Monday, November 17, 2008

Questions for Economists

I've been thinking about some things that have passed from the spotlight, but may still be relevant to understanding the financial crisis and the current state of the economy. If you're an economist, or play one on the Internet, please share your thoughts either in the comments below or with a link back from your blog.

1) If it had been available, would M3 data have provided an early warning about the financial mess?

In March of 2006 the Fed stopped publishing M3 data because "the Board judged that the costs of collecting the underlying data and publishing M3 outweigh the benefits." I'm all for fiscal responsibility, but, with the benefit of hindsight, would M3 have indicated a looming disaster? I would think that problems in the credit markets would vacuum up assets in the financial markets causing M3 to fall. Perhaps such an effect would not have been large enough to notice until it was too late.

2) How can we best balance unemployment, the minimum wage, deflation, and inflation over the coming year or two? (And, what are your expectations?)

The US Department of Labor lists the minimum wage at $5.85 in 2007 and $6.55 in 2008. It is scheduled to rise to $7.25 in 2009. Did the 2007 and 2008 minimum wage rate hikes contribute to our worsening economy? Won't the 2009 bump drive unemployment way up? Perhaps I should ask: what are your expectations about deflation? How many months of deflation are we likely to have? Would it be wise for the Fed to allow greater inflation, perhaps by not taking the newly minted money out of circulation, once the hemorrhaging has stopped?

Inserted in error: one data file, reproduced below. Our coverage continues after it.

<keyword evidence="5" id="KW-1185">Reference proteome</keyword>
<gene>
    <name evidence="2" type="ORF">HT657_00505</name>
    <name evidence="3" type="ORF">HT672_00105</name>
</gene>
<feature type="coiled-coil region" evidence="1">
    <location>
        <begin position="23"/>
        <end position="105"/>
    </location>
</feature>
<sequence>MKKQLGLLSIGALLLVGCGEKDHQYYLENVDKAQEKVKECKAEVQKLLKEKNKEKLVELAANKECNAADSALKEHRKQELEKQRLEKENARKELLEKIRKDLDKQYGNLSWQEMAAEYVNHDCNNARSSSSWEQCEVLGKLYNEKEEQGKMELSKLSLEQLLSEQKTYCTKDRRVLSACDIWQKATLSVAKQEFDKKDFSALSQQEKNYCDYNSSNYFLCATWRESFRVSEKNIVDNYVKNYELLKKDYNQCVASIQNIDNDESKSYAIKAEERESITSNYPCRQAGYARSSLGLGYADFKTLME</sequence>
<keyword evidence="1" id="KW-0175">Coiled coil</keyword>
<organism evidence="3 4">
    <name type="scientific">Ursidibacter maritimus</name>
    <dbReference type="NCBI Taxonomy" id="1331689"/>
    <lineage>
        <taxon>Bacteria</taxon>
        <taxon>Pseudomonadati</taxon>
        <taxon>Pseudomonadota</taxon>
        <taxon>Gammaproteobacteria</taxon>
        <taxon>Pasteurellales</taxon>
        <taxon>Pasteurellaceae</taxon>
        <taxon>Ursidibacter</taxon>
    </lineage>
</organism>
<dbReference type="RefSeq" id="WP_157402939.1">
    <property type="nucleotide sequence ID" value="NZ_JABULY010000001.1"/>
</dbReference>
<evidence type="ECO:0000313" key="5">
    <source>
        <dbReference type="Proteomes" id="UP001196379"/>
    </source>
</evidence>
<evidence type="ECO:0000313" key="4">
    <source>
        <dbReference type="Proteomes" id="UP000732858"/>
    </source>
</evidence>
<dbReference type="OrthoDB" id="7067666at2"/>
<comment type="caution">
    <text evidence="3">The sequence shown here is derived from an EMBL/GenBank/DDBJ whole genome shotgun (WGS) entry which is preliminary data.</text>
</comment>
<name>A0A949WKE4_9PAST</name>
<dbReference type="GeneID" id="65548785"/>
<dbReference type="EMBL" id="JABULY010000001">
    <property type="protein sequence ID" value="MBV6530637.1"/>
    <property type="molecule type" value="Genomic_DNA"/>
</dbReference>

3) Was it speculation that drove oil to its peak last summer and is speculation driving it down now?

I'm not even sure that I accept the premise that speculation contributes anything (except liquidity) to the oil market. Last summer I scoffed at the speculation argument. Now, I'd like to know how much travel has fallen off, whether vast new reserves of oil have come online, or whether other market forces are driving the oil price. Looking at oil today and last summer, is it possible to quantify speculation? For instance, can we determine that last summer's oil price was driven higher by, say, 20% because of speculation?

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